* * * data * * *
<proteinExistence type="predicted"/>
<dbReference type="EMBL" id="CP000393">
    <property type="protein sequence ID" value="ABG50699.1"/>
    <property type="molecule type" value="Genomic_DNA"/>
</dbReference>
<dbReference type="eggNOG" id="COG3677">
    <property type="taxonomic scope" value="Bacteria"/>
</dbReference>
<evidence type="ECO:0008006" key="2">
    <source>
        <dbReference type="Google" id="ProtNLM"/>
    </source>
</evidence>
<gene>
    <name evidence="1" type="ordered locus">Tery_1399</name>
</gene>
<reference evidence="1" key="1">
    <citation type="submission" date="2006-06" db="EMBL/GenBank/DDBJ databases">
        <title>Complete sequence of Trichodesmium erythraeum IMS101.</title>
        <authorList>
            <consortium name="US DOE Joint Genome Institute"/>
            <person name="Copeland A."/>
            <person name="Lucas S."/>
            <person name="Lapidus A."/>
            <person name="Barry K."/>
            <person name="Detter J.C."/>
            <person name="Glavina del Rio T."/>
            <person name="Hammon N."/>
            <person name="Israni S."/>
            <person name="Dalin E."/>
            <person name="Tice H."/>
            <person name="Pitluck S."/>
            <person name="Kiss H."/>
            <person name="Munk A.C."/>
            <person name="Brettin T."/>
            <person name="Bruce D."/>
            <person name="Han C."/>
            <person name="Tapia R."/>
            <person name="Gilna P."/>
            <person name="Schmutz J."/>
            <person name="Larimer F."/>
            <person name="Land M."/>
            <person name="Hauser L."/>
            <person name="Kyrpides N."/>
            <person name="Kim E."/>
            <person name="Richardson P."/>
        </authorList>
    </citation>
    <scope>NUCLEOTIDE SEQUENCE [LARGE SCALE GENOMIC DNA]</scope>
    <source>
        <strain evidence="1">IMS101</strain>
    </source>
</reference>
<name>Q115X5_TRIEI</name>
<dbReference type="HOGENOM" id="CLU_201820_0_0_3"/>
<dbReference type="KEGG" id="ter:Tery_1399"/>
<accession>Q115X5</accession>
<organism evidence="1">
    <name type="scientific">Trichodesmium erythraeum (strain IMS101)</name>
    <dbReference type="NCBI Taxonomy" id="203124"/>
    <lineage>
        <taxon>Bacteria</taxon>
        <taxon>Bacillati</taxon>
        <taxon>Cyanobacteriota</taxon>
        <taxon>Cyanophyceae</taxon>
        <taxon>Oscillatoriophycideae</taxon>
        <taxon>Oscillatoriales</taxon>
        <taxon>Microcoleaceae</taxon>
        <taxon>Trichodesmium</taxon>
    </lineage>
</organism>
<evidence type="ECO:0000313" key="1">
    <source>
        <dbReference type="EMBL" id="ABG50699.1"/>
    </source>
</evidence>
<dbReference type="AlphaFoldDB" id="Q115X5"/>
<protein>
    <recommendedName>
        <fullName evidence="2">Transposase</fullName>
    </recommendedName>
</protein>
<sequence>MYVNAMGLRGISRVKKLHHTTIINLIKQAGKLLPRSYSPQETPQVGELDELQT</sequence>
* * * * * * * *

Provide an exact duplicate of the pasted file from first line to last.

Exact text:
<proteinExistence type="predicted"/>
<dbReference type="EMBL" id="CP000393">
    <property type="protein sequence ID" value="ABG50699.1"/>
    <property type="molecule type" value="Genomic_DNA"/>
</dbReference>
<dbReference type="eggNOG" id="COG3677">
    <property type="taxonomic scope" value="Bacteria"/>
</dbReference>
<evidence type="ECO:0008006" key="2">
    <source>
        <dbReference type="Google" id="ProtNLM"/>
    </source>
</evidence>
<gene>
    <name evidence="1" type="ordered locus">Tery_1399</name>
</gene>
<reference evidence="1" key="1">
    <citation type="submission" date="2006-06" db="EMBL/GenBank/DDBJ databases">
        <title>Complete sequence of Trichodesmium erythraeum IMS101.</title>
        <authorList>
            <consortium name="US DOE Joint Genome Institute"/>
            <person name="Copeland A."/>
            <person name="Lucas S."/>
            <person name="Lapidus A."/>
            <person name="Barry K."/>
            <person name="Detter J.C."/>
            <person name="Glavina del Rio T."/>
            <person name="Hammon N."/>
            <person name="Israni S."/>
            <person name="Dalin E."/>
            <person name="Tice H."/>
            <person name="Pitluck S."/>
            <person name="Kiss H."/>
            <person name="Munk A.C."/>
            <person name="Brettin T."/>
            <person name="Bruce D."/>
            <person name="Han C."/>
            <person name="Tapia R."/>
            <person name="Gilna P."/>
            <person name="Schmutz J."/>
            <person name="Larimer F."/>
            <person name="Land M."/>
            <person name="Hauser L."/>
            <person name="Kyrpides N."/>
            <person name="Kim E."/>
            <person name="Richardson P."/>
        </authorList>
    </citation>
    <scope>NUCLEOTIDE SEQUENCE [LARGE SCALE GENOMIC DNA]</scope>
    <source>
        <strain evidence="1">IMS101</strain>
    </source>
</reference>
<name>Q115X5_TRIEI</name>
<dbReference type="HOGENOM" id="CLU_201820_0_0_3"/>
<dbReference type="KEGG" id="ter:Tery_1399"/>
<accession>Q115X5</accession>
<organism evidence="1">
    <name type="scientific">Trichodesmium erythraeum (strain IMS101)</name>
    <dbReference type="NCBI Taxonomy" id="203124"/>
    <lineage>
        <taxon>Bacteria</taxon>
        <taxon>Bacillati</taxon>
        <taxon>Cyanobacteriota</taxon>
        <taxon>Cyanophyceae</taxon>
        <taxon>Oscillatoriophycideae</taxon>
        <taxon>Oscillatoriales</taxon>
        <taxon>Microcoleaceae</taxon>
        <taxon>Trichodesmium</taxon>
    </lineage>
</organism>
<evidence type="ECO:0000313" key="1">
    <source>
        <dbReference type="EMBL" id="ABG50699.1"/>
    </source>
</evidence>
<dbReference type="AlphaFoldDB" id="Q115X5"/>
<protein>
    <recommendedName>
        <fullName evidence="2">Transposase</fullName>
    </recommendedName>
</protein>
<sequence>MYVNAMGLRGISRVKKLHHTTIINLIKQAGKLLPRSYSPQETPQVGELDELQT</sequence>